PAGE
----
Setting up a suspension bike can seem a little bit overwhelming but it’s actually fairly simple to get good by settings.
Today I’m going to show you how to set up your suspension bike in 10 minutes.
One of the things that could seem so hard about setting up suspension is the fact there’s a lot of different adjustments available to you on virtually every modern suspension design.
So we’ve seen that with some tool to make this article they’ve given us a brand new fork and a brand new shock and a fitted them smarter.
Now I’ve never set up some tour before so I’m going to do that right now to show you just how easy that process can be.
There are three main adjustments you need to make to your suspension to get it ready for off-road riding.
For better adjustment, it’s mandatory to know hardtail vs full suspension bike.
There’s the sag there’s the compression and there’s the rebound. The Sag first to the amount of suspension that moves under your body weight when you sit on the bike.
The reason you need sag is so the wheels contract the contours of the ground.
When the wheels are on the ground, you have traction and control. Compression refers to the amount of damping applied to the shock absorbers under the compression.
The reason you need this is to slow that movement down and to absorb impacts. Rebound refers to the way the damping forces are applied to the shock absorbers when they return following a compression.
Now, before we get started, it’s a good idea to get to know your equipment and know where you can find those adjustments. We’ll start by having a quick look at the suspension fork.
Now the air spring is accessible by a cap on the top of the left-hand Lac here and it’s a pretty common position on most brands. Although you might find it on your bike, it has it on the road.
Instead, it’s typically a little cap and it’s a Schrader valve underneath. This is the same type of valve that you’ll find on your car tires next up, or the compression and rebound adjustments.
Compression is always blue or rebound is always red. Compression is normally found on the top of the leg and rebound at the bottom of the leg as far as actually adjusting the damping.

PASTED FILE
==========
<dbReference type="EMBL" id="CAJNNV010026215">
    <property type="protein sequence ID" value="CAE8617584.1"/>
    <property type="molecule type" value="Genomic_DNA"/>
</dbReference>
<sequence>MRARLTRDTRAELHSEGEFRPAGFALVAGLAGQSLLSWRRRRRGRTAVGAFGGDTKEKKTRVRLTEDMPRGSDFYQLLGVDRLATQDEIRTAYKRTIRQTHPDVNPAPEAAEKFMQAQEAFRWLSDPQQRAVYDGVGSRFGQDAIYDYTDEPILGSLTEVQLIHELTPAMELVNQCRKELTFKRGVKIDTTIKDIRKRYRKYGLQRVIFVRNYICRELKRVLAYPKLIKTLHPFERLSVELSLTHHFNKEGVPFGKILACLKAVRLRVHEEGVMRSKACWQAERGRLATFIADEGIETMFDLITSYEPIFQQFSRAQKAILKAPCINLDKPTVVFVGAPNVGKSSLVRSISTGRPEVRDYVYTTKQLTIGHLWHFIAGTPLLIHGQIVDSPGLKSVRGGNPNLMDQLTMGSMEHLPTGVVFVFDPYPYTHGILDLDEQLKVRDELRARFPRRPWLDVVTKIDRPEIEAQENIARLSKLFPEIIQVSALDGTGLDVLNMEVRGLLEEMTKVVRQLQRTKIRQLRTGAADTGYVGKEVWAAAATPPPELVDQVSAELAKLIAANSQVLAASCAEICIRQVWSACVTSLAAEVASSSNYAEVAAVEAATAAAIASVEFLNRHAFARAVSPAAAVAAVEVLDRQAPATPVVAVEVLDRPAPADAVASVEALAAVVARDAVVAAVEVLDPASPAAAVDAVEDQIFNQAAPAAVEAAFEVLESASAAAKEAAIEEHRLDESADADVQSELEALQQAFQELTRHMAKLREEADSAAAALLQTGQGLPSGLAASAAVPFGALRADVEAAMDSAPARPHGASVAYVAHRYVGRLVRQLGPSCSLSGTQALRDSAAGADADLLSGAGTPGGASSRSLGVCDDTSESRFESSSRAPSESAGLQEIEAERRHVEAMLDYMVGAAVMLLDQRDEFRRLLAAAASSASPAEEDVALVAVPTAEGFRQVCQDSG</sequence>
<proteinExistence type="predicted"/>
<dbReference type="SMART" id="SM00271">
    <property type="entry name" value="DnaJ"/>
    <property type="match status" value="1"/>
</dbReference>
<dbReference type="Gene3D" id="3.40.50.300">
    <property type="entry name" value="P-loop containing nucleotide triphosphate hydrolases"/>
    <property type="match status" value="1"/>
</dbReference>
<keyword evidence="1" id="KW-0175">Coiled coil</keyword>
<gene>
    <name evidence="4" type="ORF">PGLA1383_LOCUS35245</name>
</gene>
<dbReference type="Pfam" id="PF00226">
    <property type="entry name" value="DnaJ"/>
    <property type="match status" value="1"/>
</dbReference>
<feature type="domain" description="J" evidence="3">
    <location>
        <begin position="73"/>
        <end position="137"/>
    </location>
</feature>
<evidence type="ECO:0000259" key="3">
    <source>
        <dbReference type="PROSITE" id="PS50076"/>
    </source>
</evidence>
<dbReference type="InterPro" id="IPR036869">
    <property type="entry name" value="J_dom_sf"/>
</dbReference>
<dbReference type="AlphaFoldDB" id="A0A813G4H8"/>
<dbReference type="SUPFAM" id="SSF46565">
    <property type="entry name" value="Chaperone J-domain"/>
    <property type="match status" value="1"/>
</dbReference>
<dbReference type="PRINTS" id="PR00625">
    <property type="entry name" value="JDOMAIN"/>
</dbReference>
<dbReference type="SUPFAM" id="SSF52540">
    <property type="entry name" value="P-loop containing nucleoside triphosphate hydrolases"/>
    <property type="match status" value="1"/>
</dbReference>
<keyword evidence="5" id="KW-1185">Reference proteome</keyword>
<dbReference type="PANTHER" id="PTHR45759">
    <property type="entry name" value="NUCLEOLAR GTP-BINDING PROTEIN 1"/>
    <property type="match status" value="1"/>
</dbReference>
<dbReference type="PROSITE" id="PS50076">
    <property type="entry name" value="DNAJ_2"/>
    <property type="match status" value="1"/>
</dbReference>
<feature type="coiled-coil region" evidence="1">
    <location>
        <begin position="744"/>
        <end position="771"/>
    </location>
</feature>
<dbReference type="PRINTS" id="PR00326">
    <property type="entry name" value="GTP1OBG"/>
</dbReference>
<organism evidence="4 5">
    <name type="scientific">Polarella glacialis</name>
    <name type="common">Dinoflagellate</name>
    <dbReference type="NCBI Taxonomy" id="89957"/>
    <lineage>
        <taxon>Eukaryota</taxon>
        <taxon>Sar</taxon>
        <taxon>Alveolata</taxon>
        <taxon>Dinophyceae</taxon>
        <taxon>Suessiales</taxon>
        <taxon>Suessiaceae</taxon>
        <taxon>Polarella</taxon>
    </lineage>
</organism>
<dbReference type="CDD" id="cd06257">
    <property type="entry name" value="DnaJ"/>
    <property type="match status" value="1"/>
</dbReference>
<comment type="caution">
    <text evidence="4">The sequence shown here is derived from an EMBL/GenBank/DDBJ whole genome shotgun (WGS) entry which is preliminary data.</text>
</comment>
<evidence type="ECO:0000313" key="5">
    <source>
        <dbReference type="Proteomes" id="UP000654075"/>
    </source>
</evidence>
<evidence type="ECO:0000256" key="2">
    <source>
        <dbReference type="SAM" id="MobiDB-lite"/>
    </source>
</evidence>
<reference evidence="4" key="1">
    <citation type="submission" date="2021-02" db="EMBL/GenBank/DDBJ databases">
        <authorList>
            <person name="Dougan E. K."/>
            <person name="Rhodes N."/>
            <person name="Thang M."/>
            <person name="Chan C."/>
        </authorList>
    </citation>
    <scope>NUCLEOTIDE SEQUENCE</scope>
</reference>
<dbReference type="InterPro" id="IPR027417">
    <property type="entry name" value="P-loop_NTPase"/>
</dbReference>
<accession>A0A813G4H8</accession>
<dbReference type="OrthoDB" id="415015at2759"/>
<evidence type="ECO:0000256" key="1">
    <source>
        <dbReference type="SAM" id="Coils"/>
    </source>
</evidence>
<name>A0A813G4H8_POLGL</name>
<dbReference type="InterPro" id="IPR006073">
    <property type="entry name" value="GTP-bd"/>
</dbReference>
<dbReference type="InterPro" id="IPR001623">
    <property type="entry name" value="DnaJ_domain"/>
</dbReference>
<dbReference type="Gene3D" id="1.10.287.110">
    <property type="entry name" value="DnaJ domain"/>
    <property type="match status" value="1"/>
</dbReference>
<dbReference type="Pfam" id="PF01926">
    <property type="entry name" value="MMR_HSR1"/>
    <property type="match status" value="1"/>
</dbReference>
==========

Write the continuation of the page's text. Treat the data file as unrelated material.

Clockwise adds antsier clockwise or counterclockwise takes it away. There are typically two types of compression adjustment available in forks.
There are those with a multi-position lever for those like this one that has a dial now Outback, I have the tour tri air shock.
This has three points of adjustment. It has air compression and rebound and again the compression is a blue lever here and the rebound is the dial.
Now, this particular shock has 55 millimeters of travel, which out the rear wheel is 150 millimeters.
Now just before we get started, it’s important to say, make sure your compression adjustments are fully unwound or fully open and make sure that the rebound is backed up.
You don’t want any of this stamping to affect the sag setup?
Start by looking at the rear sack. Now find yourself somewhere away from traffic, fairly flat that you can repeat this process.
Now, this can vary on some bike designs outback, and of course of rider preferences. Some people will prefer it slightly softer, and some will like it’s slightly harder.
By pushing the whole ring up against the seal and sitting on the bike to see where it pushes it to. And wherever that amount of space is measure it with your trusty tape measure.
That’s how you can work out if it’s correct or not for you so you gave the ring, push it up to the field on the ship.
Then you’re going to sit on the bike and bounce up and down a bit just to let it settle. So, you’re basically taking your weight off the floor.
Your weight is on the bike and one sited pushed that O-ring back up again, moves the O-ring up against that shaft, and carefully just mount and try not to disturb it too much.
And of course, simply weathering is that’s how much shack you have now? As I said, I’m looking for between 11 and 16 and a half millimeters.
There are 18 millimeters so it’s a touch too soft for me. So, now’s the time to get the shock pump out and make some adjustments.
What’s really important to say is where you disconnect the pump, depending on which type of shock pump you have.
You may lose a tiny bit of air and it’s something you need to factor. When you’re actually inflating in the first place, you might need to go slightly put a few more pounds in there just to compensate for that.
Again, personnel ring up to the sale, sit on the bike, let it sort of a bit. So, it’s about there I didn’t carefully climb off again and measure once.
No, in an ideal situation, you would lean upon someone to do this, or perhaps against the workbench or similar, but you can’t do it like this out on the trail. If you get over the bike, you have one pedal. Pull your body weight on that pedal lean over the front of the bike and then your overeating will move.
You will compress it that fork and that is on a slight uphill hair, so it’s not going to make me roll anywhere and that’s a pretty good indication of my body weight on the front of the bike.